The reader has apparently desired for quite a while to ask if the total mortification of all the appetites, large and small, is a requirement to attain this high state of perfection, or if it is sufficient to mortify just some of them and leave the others, at least those that seem trifling. For it seems it would be an arduous task for individuals to attain such purity and nakedness that they would have no attachment to anything.
First, I respond that it is true that the appetites are not all equally detrimental, nor are all equally a hindrance to the soul. I am speaking of the voluntary appetites because the natural ones are little or no hindrance at all to the attainment of union, provided they do not receive one’s consent or pass beyond the first movements, those stirrings in which the rational will does not take part either before or after.
“To eradicate the natural appetites, that is, to mortify them entirely, is impossible in this life.” #StJohnoftheCross #HowToBecomeASaintTweet
Even though they are not entirely mortified, as I say, they are not such a hindrance as to prevent one from attaining divine union. A soul can easily experience them in its sensitive nature and yet be free of them in the rational part of its being.
It will happen sometimes that while a person is experiencing an intense union of will in the prayer of quiet these appetites will be actually dwelling in the sensory part. Yet the superior part of the soul, which is in prayer, will be paying no attention to them.
But all the other voluntary appetites, whether they be the most serious that involve mortal sin, or less grave in that they concern venial sin, or whether they be the least serious of all in that they only involve imperfections, must be mortified. A person must be liberated of them all, however slight they be, in order to arrive at this complete union. The reason is that in the state of divine union a person’s will is so completely transformed into God’s will that it excludes everything contrary to God’s will, and in all and through all is motivated by the will of God.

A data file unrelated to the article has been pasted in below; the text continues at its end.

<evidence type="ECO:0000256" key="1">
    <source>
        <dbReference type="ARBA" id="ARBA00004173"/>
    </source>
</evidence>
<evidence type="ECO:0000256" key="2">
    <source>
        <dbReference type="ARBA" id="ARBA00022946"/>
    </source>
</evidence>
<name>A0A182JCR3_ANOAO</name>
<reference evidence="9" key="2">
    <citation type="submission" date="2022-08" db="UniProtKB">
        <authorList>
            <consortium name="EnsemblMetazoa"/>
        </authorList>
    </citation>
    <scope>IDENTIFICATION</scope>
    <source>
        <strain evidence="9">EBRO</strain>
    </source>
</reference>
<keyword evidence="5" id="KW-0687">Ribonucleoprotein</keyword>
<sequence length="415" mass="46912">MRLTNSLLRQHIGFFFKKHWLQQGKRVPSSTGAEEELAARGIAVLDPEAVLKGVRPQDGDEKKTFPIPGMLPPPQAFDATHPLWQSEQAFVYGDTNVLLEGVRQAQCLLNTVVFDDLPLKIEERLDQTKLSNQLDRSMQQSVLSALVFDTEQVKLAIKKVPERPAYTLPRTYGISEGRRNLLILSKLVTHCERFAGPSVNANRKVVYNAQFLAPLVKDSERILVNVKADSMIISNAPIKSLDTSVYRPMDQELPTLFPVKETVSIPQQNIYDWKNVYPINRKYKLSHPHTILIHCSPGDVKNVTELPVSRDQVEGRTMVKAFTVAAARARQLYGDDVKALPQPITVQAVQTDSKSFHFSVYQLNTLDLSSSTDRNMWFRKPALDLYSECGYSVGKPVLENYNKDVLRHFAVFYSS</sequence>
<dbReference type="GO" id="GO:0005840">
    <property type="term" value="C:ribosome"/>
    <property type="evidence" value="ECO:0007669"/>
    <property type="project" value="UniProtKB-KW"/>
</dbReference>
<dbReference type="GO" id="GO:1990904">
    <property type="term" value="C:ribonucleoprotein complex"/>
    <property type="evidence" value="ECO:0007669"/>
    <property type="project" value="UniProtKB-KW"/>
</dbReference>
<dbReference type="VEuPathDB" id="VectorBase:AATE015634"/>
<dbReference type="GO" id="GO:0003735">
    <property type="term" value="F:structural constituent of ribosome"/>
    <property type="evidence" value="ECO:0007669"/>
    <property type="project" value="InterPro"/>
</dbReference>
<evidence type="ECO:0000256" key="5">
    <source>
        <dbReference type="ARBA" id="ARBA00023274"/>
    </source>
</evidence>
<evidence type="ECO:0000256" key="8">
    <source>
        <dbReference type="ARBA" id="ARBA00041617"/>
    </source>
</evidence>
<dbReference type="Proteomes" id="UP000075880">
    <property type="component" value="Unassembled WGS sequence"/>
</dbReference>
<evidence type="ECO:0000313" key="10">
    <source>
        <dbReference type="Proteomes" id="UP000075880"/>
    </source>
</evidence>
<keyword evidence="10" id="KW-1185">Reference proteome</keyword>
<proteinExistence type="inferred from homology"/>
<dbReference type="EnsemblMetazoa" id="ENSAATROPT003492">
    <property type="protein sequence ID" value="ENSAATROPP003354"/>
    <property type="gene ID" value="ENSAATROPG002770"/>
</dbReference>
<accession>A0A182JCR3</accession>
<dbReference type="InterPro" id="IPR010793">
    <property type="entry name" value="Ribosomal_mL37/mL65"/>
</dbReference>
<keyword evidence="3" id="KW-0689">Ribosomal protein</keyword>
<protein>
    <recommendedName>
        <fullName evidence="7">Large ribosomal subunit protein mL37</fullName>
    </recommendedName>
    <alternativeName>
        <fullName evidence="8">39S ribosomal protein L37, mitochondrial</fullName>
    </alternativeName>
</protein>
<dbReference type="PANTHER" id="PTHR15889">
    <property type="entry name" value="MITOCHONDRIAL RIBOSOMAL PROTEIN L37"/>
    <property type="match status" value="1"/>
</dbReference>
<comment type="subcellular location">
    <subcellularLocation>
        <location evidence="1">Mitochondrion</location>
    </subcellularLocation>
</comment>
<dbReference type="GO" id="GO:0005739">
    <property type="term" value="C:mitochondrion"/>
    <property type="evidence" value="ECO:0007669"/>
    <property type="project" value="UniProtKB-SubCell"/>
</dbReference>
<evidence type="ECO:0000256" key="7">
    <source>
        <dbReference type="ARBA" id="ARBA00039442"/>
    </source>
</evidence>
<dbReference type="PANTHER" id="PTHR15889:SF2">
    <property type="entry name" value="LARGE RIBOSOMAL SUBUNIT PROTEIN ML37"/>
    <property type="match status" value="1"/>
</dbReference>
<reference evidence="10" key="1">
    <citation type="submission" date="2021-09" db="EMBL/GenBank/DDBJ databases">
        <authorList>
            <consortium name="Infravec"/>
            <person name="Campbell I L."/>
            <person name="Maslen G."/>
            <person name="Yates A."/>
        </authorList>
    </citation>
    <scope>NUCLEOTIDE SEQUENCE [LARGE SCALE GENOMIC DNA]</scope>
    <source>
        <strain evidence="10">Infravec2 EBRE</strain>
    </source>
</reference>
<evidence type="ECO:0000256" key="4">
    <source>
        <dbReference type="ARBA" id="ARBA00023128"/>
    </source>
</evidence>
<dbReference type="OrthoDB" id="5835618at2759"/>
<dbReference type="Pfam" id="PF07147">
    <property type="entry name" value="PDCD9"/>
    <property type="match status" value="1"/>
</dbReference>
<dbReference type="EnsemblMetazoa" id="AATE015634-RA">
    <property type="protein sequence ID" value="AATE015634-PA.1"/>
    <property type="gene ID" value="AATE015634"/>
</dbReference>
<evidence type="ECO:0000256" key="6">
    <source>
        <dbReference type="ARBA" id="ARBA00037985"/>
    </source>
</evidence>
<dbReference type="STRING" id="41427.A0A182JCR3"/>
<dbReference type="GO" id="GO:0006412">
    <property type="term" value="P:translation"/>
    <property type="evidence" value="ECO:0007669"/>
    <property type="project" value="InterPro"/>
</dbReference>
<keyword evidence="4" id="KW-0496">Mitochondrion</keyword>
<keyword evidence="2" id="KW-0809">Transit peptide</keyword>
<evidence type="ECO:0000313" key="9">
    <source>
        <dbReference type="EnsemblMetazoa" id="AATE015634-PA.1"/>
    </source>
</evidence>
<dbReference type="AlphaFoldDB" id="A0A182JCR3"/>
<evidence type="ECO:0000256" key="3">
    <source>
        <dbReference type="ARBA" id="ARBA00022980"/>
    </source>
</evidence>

“In the state of divine union a person’s will is so completely transformed into God’s will that it excludes everything contrary to God’s will.” #StJohnoftheCross #HowToBecomeASaintTweet
Here we have the reason for stating that two wills become one. And this one will is God’s will, which also becomes the soul’s. If a person were to desire an imperfection unwanted by God, this one will of God would be undone because of the desire for what God does not will.
Clearly, for a soul to reach union with God through its will and love, it must first be freed from every appetite, however slight. That is, one must not give consent of the will advertently and knowingly to an imperfection, and one must have the power and freedom to be able, upon advertence, to refuse this consent.
St. Paul teaches this clearly in Corinthians:
What I tell you, brothers, is that the time is short; what remains and suits you is that those with wives should act as though they had none, and those who weep for the things of this world as though they were not weeping, and those who rejoice as though not rejoicing, and the buyers as though they did not possess, and the users of the world should behave as though they made no use of it (1 Cor. 7:29-31).
In this text, the Apostle teaches us how detached our souls must be from all things in order to go to God.
Saint John of the Cross
The Ascent of Mount Carmel: Book I, Chap. 11, nos. 1-3, 8 (excerpts)
John of the Cross, St. 1991, The Collected Works of St. John of the Cross, Revised Edition, translated from the Spanish by Kavanaugh, K and Rodriguez, O with revisions and introductions by Kavanaugh, K, ICS Publications, Washington DC.